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Adv Dent Res. 2016 May;28(2):49-57. doi: 10.1177/0022034516639276.

Managing Carious Lesions: Consensus Recommendations on Terminology.

Author information

1
Paediatric Dentistry, Dundee Dental Hospital and School, University of Dundee, Dundee, UK n.p.innes@dundee.ac.uk.
2
Department of Oral Function and Prosthetic Dentistry, College of Dental Sciences, Radboud University Medical Centre, Nijmegen, The Netherlands.
3
Department of Cariology and Endodontics, Faculty of Health and Medical Sciences, University of Copenhagen, Copenhagen, Denmark.
4
Department of Preventive and Social Dentistry, Faculty of Odontology, Federal University of Rio Grande do Sul, Porto Alegre, Brazil.
5
Melbourne Dental School, University of Melbourne, Melbourne, Australia.
6
Operative Dentistry, Fixed Prosthodontics and Endodontology, Dundee Dental Hospital and School, University of Dundee, Dundee, UK.
7
KULeuven BIOMAT, Department of Oral Health Sciences, University of Leuven and Dentistry University Hospitals Leuven, Leuven, Belgium.
8
Conservative and MI Dentistry, King's College London Dental Institute, London, UK.
9
Department of Surgery, Microsurgery and Medicine Sciences, School of Dentistry, University of Sassari, Sassari, Italy; WHO Collaborating Centre for Epidemiology and Community Dentistry, University of Milan, Milan, Italy.
10
CHU Clermont-Ferrand, Service d'Odontologie, Hôtel-Dieu, Clermont-Ferrand, France; Univ Clermont1, UFR d'Odontologie, Clermont-Ferrand, France; Centre de Recherche en Odontologie Clinique EA 4847, Clermont-Ferrand, France.
11
Department of Cariology, Restorative Sciences and Endodontics, School of Dentistry, University of Michigan; Ann Arbor, MI, USA.
12
Department of Dentistry, Faculty of Health Sciences, University of Brasília, Brasília, Brazil.
13
Faculty of Dentistry, University of Hong Kong, Hong Kong, China.
14
Department of Dental and Oral Pathology, Faculty of Odontology, Lithuanian University of Health Sciences, Kaunas, Lithuania.
15
Department of Special Care Dentistry, Faculty of Health, University of Witten/Herdecke, Witten, Germany.
16
Preventive and Pediatric Dentistry, University of Greifswald, Greifswald, Germany.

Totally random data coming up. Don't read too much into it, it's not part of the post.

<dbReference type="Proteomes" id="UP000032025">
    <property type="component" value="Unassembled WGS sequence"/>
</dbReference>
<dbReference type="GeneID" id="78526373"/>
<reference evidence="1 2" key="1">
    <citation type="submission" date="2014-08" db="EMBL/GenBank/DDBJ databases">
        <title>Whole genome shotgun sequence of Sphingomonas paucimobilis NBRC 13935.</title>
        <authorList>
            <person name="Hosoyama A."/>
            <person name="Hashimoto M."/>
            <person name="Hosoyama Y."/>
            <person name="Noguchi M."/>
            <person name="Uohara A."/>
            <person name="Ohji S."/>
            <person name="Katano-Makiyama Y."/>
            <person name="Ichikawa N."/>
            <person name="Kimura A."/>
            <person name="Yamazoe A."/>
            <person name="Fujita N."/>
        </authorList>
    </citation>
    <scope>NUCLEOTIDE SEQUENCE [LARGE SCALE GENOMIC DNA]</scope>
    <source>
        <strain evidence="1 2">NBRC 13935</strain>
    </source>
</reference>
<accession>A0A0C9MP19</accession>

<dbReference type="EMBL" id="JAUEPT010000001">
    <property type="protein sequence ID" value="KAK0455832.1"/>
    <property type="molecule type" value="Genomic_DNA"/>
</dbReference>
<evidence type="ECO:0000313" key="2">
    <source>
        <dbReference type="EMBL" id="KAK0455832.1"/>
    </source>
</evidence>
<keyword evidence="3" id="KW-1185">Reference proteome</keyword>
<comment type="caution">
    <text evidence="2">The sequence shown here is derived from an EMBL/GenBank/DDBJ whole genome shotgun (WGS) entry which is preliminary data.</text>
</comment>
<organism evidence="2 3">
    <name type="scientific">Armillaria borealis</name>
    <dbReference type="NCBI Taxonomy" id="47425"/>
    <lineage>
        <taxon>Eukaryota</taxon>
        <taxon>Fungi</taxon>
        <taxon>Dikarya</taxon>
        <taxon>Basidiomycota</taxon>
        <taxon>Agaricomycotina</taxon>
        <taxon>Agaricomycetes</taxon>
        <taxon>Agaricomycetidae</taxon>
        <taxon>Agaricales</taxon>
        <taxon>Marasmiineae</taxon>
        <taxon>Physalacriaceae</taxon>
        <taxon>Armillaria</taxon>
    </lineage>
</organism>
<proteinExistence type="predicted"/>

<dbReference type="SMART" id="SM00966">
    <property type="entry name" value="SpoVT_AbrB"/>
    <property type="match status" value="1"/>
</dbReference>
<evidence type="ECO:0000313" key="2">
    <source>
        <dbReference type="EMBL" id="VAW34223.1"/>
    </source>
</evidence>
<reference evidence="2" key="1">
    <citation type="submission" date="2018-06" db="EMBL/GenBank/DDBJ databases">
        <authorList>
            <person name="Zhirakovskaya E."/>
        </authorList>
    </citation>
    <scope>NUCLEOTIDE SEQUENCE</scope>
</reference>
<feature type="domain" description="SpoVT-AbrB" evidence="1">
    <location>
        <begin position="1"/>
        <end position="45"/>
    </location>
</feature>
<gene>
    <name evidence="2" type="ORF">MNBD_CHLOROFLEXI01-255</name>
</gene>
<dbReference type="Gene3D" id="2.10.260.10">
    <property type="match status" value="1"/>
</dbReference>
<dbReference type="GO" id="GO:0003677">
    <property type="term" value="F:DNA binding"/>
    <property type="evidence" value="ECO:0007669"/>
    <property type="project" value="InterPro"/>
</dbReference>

17
Department of Operative Dentistry, University of North Carolina at Chapel Hill School of Dentistry, Chapel Hill, NC, USA.
18
Department of Operative and Preventive Dentistry, Charité-Universitätsmedizin Berlin, Berlin, Germany.

Abstract

Variation in the terminology used to describe clinical management of carious lesions has contributed to a lack of clarity in the scientific literature and beyond. In this article, the International Caries Consensus Collaboration presents 1) issues around terminology, a scoping review of current words used in the literature for caries removal techniques, and 2) agreed terms and definitions, explaining how these were decided.Dental cariesis the name of the disease, and thecarious lesionis the consequence and manifestation of the disease-the signs or symptoms of the disease. The termdental caries managementshould be limited to situations involving control of the disease through preventive and noninvasive means at a patient level, whereascarious lesion managementcontrols the disease symptoms at the tooth level. While it is not possible to directly relate the visual appearance of carious lesions' clinical manifestations to the histopathology, we have based the terminology around the clinical consequences of disease (soft, leathery, firm, and hard dentine). Approaches to carious tissue removal are defined: 1)selective removal of carious tissue-includingselective removal to soft dentineandselective removal to firm dentine; 2)stepwise removal-including stage 1,selective removal to soft dentine, and stage 2,selective removal to firm dentine6 to 12 mo later; and 3)nonselective removal to hard dentine-formerly known ascomplete caries removal(technique no longer recommended). Adoption of these terms, around managing dental caries and its sequelae, will facilitate improved understanding and communication among researchers and within dental educators and the wider clinical dentistry community.

KEYWORDS:

caries management; dental caries; excavation; minimally invasive dentistry; nomenclature; stepwise caries removal

PMID:
27099357
DOI:
10.1177/0022034516639276
[Indexed for MEDLINE]

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